Modern Indian History Notes


Economic Impact Of British Rule In India

Prior to Britih colonial rule, India was well known for its handicraft industries coping with silk and cotton fabrics, metal and precious stone functions, etc.. These products manufactured in India needed a worldwide market as a result of fine quality of material used and high standards of workmanship employed from the products that were exported.

The policies followed by the company rule caused a basic change in the structure of the Indian market, transforming India into a provider of raw materials and a customer of finished industrial products from Britain.

With the arrival of British colonialism in India, the economic policies adopted by the British were concerned about the protection and promotion of their financial interests of their own country instead of the development of the Indian market under British rule.

The financial effect of British rule in India can be examined under these stages to estimate the full meaning of British rule.

The initial stage was: Mercantile development (1757-1813)

It dictated the terms of commerce in its dealings with all the traders and retailers of Bengal. The Company imposed inflated costs of goods resulting in adventurous capitalism where the wealth was generated by the political clout of the British traders.

The second stage was: Industrial phase (1813-1858)
With the development of British businesses, India was manipulated by its own masters as a market for British goods. With the coming of the action of 1813, the only 1-way trade was permitted by the British, as a consequence of that, the Indian markets have been flooded with cheap, machine-made imports from recently industrialized Britain. This resulted in the loss of the Indian market and foreign market for traders of the nation.
Now, Indians have been forced to export their raw materials to Britain and import the final goods. They imposed heavy imports obligation on the Indian products exported to England so as to discourage them from the British industry.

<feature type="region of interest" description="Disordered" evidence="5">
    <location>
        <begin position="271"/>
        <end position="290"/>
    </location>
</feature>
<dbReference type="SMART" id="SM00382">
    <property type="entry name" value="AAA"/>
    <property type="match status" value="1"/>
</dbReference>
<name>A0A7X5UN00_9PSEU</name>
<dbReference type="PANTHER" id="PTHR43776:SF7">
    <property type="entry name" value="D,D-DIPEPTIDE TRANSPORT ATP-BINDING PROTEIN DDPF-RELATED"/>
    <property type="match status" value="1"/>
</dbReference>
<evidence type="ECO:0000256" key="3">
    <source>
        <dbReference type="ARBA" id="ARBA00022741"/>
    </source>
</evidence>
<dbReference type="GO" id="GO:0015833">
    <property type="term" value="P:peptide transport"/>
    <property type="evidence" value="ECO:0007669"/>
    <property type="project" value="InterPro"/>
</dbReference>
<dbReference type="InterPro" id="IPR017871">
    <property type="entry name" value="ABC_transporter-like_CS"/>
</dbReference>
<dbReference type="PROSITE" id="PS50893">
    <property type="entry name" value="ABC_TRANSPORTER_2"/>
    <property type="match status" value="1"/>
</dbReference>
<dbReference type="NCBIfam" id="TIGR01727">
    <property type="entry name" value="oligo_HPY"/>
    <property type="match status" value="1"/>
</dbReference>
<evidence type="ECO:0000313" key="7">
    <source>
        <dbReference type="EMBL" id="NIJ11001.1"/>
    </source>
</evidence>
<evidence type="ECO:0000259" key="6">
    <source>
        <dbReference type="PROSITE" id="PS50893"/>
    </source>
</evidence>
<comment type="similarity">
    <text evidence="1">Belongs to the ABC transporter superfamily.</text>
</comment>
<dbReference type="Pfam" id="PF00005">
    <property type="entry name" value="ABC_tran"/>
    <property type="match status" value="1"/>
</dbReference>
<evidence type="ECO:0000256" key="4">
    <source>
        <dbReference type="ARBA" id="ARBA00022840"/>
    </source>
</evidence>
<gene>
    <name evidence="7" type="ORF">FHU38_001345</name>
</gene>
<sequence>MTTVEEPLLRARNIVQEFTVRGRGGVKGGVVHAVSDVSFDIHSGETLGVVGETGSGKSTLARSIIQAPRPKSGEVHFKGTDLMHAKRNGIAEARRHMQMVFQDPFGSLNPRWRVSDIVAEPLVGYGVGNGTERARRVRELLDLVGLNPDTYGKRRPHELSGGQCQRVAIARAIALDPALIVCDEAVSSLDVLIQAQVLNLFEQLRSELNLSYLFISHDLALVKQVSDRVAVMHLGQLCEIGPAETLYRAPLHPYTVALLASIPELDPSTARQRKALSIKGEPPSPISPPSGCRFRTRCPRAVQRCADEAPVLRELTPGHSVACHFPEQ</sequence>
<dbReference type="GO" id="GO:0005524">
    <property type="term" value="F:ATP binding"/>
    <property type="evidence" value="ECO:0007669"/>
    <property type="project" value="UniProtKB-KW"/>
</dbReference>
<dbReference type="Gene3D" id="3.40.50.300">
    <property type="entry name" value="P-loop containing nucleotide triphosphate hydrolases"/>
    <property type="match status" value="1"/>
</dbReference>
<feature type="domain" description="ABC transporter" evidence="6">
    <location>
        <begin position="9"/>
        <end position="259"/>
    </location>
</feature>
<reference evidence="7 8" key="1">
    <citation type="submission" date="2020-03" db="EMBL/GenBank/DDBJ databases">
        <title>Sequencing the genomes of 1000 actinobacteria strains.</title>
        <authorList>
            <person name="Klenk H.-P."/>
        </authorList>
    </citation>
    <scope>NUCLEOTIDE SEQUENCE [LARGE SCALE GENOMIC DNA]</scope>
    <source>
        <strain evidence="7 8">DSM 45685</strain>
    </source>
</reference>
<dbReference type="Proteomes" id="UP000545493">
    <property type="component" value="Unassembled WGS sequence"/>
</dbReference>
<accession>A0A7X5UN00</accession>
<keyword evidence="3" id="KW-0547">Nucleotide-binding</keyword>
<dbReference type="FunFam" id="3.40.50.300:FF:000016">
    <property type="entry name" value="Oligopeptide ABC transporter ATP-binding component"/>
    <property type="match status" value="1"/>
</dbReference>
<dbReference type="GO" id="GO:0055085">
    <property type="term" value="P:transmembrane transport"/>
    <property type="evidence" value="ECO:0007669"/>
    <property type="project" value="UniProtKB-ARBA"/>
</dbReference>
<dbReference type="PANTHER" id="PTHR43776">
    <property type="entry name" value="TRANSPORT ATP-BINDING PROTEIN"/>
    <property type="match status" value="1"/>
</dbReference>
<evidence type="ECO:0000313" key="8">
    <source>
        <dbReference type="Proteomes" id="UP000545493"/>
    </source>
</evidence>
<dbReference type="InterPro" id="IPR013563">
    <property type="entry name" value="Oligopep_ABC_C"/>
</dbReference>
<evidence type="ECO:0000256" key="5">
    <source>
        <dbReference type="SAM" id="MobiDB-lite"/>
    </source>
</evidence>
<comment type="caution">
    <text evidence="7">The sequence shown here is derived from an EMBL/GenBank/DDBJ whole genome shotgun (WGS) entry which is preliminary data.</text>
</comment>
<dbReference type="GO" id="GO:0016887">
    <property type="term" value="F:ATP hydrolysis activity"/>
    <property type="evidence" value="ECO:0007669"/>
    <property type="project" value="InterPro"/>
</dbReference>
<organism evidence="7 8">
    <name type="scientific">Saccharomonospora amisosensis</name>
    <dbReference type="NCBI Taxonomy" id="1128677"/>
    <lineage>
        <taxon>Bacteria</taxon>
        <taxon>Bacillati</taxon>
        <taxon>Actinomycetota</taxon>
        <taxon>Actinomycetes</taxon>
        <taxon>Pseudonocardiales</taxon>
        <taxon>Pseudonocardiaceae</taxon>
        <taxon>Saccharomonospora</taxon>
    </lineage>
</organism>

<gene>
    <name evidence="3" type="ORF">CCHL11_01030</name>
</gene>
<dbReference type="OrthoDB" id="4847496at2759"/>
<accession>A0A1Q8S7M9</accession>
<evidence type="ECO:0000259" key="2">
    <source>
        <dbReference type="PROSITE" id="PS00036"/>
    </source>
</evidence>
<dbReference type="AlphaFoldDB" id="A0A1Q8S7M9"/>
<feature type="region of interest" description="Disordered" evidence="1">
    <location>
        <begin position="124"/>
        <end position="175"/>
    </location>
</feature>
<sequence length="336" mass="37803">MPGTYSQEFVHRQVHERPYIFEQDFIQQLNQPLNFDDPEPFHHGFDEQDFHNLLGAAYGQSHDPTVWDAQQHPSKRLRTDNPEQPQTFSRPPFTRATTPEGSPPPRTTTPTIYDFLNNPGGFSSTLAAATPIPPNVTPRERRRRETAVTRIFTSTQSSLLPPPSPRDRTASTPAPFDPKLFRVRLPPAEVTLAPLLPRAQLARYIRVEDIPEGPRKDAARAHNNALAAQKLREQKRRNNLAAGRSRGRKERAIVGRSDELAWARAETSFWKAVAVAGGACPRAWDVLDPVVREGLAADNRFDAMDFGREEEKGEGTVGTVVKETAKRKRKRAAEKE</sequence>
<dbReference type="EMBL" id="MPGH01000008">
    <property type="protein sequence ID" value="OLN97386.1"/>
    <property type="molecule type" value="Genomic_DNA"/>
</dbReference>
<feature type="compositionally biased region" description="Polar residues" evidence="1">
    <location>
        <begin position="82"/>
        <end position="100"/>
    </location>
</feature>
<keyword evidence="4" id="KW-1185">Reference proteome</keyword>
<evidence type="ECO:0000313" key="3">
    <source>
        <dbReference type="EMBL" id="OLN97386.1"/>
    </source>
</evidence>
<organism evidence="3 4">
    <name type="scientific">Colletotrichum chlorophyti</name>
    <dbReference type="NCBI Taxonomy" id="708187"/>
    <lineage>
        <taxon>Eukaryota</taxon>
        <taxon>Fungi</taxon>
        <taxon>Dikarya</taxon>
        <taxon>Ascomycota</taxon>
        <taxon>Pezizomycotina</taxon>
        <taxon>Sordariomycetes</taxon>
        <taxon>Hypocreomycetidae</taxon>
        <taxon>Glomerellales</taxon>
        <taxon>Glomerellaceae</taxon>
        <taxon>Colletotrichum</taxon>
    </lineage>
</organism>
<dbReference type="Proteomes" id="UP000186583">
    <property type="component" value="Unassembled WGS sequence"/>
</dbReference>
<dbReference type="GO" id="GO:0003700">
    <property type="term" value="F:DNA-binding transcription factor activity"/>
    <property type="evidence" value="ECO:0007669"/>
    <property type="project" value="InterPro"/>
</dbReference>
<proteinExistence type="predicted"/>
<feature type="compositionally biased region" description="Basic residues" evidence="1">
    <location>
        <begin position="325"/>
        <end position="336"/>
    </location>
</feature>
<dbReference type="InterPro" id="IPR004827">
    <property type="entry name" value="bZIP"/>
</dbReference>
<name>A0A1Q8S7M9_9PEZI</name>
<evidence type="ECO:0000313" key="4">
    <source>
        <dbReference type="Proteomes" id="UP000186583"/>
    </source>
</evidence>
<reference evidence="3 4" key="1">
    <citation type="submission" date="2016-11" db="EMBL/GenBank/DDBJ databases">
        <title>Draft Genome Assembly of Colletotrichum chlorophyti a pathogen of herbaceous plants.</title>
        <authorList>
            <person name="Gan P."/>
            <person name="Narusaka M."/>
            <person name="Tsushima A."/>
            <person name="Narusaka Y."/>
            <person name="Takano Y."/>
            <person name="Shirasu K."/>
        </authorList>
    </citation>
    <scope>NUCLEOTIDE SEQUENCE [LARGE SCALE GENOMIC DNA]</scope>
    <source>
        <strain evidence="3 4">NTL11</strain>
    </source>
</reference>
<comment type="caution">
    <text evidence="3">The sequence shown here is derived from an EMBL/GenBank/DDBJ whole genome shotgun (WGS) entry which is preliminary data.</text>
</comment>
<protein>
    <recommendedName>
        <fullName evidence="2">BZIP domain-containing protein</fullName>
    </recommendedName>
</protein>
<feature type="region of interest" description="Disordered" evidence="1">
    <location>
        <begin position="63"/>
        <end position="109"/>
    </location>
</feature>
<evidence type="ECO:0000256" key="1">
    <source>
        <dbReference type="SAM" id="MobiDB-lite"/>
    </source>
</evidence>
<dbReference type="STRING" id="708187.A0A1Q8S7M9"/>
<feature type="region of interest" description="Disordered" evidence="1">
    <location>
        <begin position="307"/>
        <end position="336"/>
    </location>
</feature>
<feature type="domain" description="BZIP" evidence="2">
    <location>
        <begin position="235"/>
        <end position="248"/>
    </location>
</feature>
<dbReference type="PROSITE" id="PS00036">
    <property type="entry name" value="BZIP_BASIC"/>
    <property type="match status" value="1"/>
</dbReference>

The Third stage was: Financial phase (1860 onwards)
Following the British consolidated their place in India, they converted India to a market for British producers while still being a supplier of foodstuffs and raw materials. In the next half of the 19th century, modern machine-based industry started arriving in India. There was a rush of foreign investment in India mainly lured by large profits and the availability of cheap labor, raw materials. The Banking System was released in the type of Avadh Commercial Bank in the year 1881.
Socially, this caused the growth of an industrial capitalist class and a working-class became an important facet of this phase.
Impact of British Rule on economic conditions:
  • The British rule stunted the development of Indian business.
  • The economic policies of the British assessed and retarded capital formation in India.
  • The Drain of Wealth funded capital growth in Britain.
  • Indian agricultural industry became stagnant and dropped even when a large part of the Indian populace was dependent on agriculture for subsistence.
  • The British rule in India directed the meltdown of handicraft industries without making any significant contribution to the development of any modern industrial foundation.
  • Some efforts by the colonial British regime in developing the Plantations, mines, jute mills, banking, and shipping, mainly promoted a method of capitalist firms that were handled by foreigners. These selfish motives led to an additional drain of resources from India.

Fiscal Roast or Drain of Wealth

It stated important components of the drain in kind of wages and pensions of military and civil officials, along with interests and loans obtained by the Indian Government from abroad. Other contributors were earnings from foreign exchange in India, sending payments, banking, and insurance providers which restricted the growth of Indian enterprise in these types of services.
This drain of wealth retarded and assessed capital formation in India. While this exact same riches hastened the economic development in the British market.
R C Dutta wrote in his job”Economic History of India” annually in 1901 blaming British policies for Indian economic ills. These policies hampered employment and income potential inside India.
The’Economic Drain’ theory mainly identifies some portion of the National Product of India which was not readily available to Indians for ingestion.
Following were the component of ‘Drain of Wealth’
  • The money extorted by business servants from several staples, zamindars, retailers as well as the common man was delivered to Britain.
  • The Duty-free exchange provided to the British producers gave them a competitive edge over the Indian dealers.
  • The remittances and wages alongside different incomes sent to England by company officials working in India.
  • ‘Home prices’ were the cost of wages and pensions of the firm officials in India, that were charged on the treasury of India.
  • Hefty interests were paid to these British investors resulting in drain of riches.


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